As teachers of language and literacy, we also know that there is no evidence to show that multilingual societies are more disadvantages than monolingual countries. Social disadvantage is caused by factors other than language. It is important educationally that children learn in their mother tongues in the early years of schooling. Our Government also make policy regarding this.
However, the forces of globalization, prevailing myths about the power of English (as if it is a magical potion that will create jobs and opportunities and intellectual progress on its own) make it very difficult for societies to develop educational systems based on their understanding of multilingualism. Due to the globalization of English, parents and teachers are attracted towards giving education to the students in English medium right from the very beginning. They wrongly believe that students will be able to better succeed in the competitive world if they have English proficiency. In reality, it is knowledge and skills that students most need. A lot of research regarding multilingualism shows that supporting children’s first language will enhance the acquisition of the second and third language. Similarly, there is a link between multilingualism and creativity. Multilingualism broadens access to information and offers alternative ways of organizing thoughts. But unfortunately, these realities get lost in the maze of myths about the magic of English.
Just consider the work of a businessperson; most business people need to travel around the world, communicate with people who speak different languages. It is very clear that if your students can speak multiple languages they will be much better business people who can not only sell better but will also create and maintain goodwill with a lot more people in the future. Or consider your students who may become diplomats, administrators and managers of multinational corporations or the United Nations, writers and journalists. There is no profession that I can think of where our students will not do better if they are multilingual. But remember, it will not be enough for them to “know” how to conduct basic communication in all the other languages except English. Only if we allow, encourage, and facilitate the use of multiple languages at higher levels of education can our students be efficient multilinguals in their future careers.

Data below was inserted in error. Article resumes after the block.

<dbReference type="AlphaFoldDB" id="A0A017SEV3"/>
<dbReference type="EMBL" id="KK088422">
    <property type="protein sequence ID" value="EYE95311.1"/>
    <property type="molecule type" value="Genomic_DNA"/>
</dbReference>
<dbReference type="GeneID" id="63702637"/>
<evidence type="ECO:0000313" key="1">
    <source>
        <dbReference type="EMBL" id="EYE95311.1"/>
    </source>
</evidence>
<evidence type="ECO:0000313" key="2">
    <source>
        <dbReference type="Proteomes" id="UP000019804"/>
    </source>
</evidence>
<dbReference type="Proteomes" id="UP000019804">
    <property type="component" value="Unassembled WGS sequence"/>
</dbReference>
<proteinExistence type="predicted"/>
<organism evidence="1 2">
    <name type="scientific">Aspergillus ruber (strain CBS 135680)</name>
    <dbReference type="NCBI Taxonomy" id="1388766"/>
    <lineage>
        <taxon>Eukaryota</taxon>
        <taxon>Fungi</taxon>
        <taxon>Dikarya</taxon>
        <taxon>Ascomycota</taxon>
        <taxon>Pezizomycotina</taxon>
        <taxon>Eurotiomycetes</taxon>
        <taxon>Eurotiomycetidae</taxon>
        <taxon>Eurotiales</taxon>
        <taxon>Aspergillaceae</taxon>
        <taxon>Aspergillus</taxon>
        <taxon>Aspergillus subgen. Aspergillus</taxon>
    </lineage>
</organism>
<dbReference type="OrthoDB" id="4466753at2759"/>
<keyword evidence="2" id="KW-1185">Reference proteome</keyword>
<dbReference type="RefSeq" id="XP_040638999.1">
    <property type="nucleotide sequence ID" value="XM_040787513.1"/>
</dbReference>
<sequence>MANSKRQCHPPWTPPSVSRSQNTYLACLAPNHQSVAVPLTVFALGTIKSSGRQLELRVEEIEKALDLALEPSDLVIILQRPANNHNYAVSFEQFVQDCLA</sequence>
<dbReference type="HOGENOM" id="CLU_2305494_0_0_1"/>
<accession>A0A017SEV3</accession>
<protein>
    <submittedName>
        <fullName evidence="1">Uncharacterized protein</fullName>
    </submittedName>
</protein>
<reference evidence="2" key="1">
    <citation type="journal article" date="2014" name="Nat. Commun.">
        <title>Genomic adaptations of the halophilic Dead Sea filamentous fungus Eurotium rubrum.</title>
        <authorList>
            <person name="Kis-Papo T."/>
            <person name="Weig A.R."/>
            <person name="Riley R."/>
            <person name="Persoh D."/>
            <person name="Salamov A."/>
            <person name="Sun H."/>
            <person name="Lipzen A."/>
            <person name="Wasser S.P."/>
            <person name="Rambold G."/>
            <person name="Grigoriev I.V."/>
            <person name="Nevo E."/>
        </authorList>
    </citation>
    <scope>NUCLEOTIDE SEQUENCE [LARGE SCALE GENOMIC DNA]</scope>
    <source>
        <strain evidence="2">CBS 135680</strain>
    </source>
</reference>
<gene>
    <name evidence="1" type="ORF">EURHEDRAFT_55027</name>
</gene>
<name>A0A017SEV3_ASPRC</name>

Many educators wrongly believe that promoting multilingualism is costly, impractical, or difficult. The reality is that such assumptions are simply wrong. Promoting multilingualism need not cost anything: you can just encourage your students to use and develop different languages by asking them to express their ideas in different languages in the classroom (maybe as long as everyone understands). Similarly, there is nothing impractical about equally respecting and promoting different languages that your students speak; instead, the opposite should be seen as unprofessional, unethical, and shameful for educated people and educators. Finally, multilingualism is becoming a profitable business in many areas. Think about a student who is able to translate documents. Realizing the importance of multilingualism, nowadays many software companies are developing multilingual interfaces, multilingual applications for translation, multilingual communicative mechanisms, etc.